A snippet for enthusiasts of the "Ashburton Grove Pullman"

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strang steel
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A snippet for enthusiasts of the "Ashburton Grove Pullman"

Post by strang steel » Sat Sep 23, 2017 2:45 pm

On reading through Railway Obervers for 1955, I came across this rather amazing report.

"On Monday 24th July [1955] S.R. C2X 0-6-0 32554 (73B) worked the Ashburton Grove refuse train in both directions, having been commandeered by Hornsey"

Now, if a photo of this comes up on Ebay.....
John

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Re: A snippet for enthusiasts of the "Ashburton Grove Pullman"

Post by StevieG » Sun Sep 24, 2017 12:49 am

...in some signal boxes, also referred to unceremoniously as 'the Dustbins'.
BZOH

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Mickey

Re: A snippet for enthusiasts of the "Ashburton Grove Pullman"

Post by Mickey » Sun Sep 24, 2017 5:42 am

strang steel wrote:
Sat Sep 23, 2017 2:45 pm
On reading through Railway Obervers for 1955, I came across this rather amazing report.

"On Monday 24th July [1955] S.R. C2X 0-6-0 32554 (73B) worked the Ashburton Grove refuse train in both directions, having been commandeered by Hornsey"
I believe there is a photograph of a ex-LB&SCR loco shown on Hatfield shed somewhere on this forum, the photograph shows the loco with Hatfield no.3 (box) in the background.

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Re: A snippet for enthusiasts of the "Ashburton Grove Pullman"

Post by Hatfield Shed » Sun Sep 24, 2017 7:52 pm

Since Bulleid Q1s were recorded on freight transfer from SR to Ferme Park, I have an example of both this class and the very pretty Wainwright C on the layout, and with this information am now prepared to put either on the 'Dustbins' too.

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Re: A snippet for enthusiasts of the "Ashburton Grove Pullman"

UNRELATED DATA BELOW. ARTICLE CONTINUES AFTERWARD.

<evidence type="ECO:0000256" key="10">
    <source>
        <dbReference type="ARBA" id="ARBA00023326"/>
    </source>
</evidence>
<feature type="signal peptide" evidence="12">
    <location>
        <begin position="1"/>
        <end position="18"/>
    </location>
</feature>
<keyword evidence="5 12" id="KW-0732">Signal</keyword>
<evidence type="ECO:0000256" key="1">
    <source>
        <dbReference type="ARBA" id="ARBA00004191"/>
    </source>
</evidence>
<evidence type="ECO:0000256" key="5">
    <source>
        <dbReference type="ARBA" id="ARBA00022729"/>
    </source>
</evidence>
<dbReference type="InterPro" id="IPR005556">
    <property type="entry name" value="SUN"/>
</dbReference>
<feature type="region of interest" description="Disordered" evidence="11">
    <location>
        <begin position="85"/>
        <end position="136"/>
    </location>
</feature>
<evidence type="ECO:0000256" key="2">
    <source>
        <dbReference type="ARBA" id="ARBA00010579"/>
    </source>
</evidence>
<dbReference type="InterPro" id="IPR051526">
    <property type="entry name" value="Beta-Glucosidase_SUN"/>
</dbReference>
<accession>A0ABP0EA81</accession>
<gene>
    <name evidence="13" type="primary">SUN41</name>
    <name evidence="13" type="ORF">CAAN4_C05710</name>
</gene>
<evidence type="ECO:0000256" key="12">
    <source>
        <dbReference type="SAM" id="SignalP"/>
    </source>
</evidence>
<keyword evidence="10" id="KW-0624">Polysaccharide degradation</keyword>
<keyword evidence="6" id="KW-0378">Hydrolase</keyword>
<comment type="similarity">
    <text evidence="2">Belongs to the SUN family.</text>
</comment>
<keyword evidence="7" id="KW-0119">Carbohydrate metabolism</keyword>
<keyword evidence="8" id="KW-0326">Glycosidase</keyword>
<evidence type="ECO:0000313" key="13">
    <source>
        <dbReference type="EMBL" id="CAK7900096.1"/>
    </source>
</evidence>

Post by rockinjohn » Tue Sep 17, 2019 8:15 am

Hi all, the "Pullman"what pulled it out? my parents bedroom viewing point was straight across to the "vestry"departure sidings,up to 5yrs old&school holidays with any other days I could muster to view along with my cat, here goes J6/V2/B16/B1/Austeritys/Brush type2/Baby Deltics/EEtype 1/Paxman/BTH type1 (poss.d/headed) sadly boiler top(steam)or roof top(on diesels) viewed only, so no numbers to report, always wondered about the B16 must have been a York o/nite, quite a few "up"light workings '55-'57, a fill in turn or postioning for the Welwyn mid evening n/bound goods?jj

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Re: A snippet for enthusiasts of the "Ashburton Grove Pullman"

Post by Hatfield Shed » Tue Sep 17, 2019 12:58 pm

rockinjohn wrote:
Tue Sep 17, 2019 8:15 am
Hi all, the "Pullman"what pulled it out? my parents bedroom viewing point was straight across to the "vestry"departure sidings,up to 5yrs old&school holidays with any other days I could muster to view along with my cat, here goes J6/V2/B16/B1/Austeritys/Brush type2/Baby Deltics/EEtype 1/Paxman/BTH type1 (poss.d/headed) sadly boiler top(steam)or roof top(on diesels) viewed only, so no numbers to report, always wondered about the B16 must have been a York o/nite, quite a few "up"light workings '55-'57, a fill in turn or postioning for the Welwyn mid evening n/bound goods?jj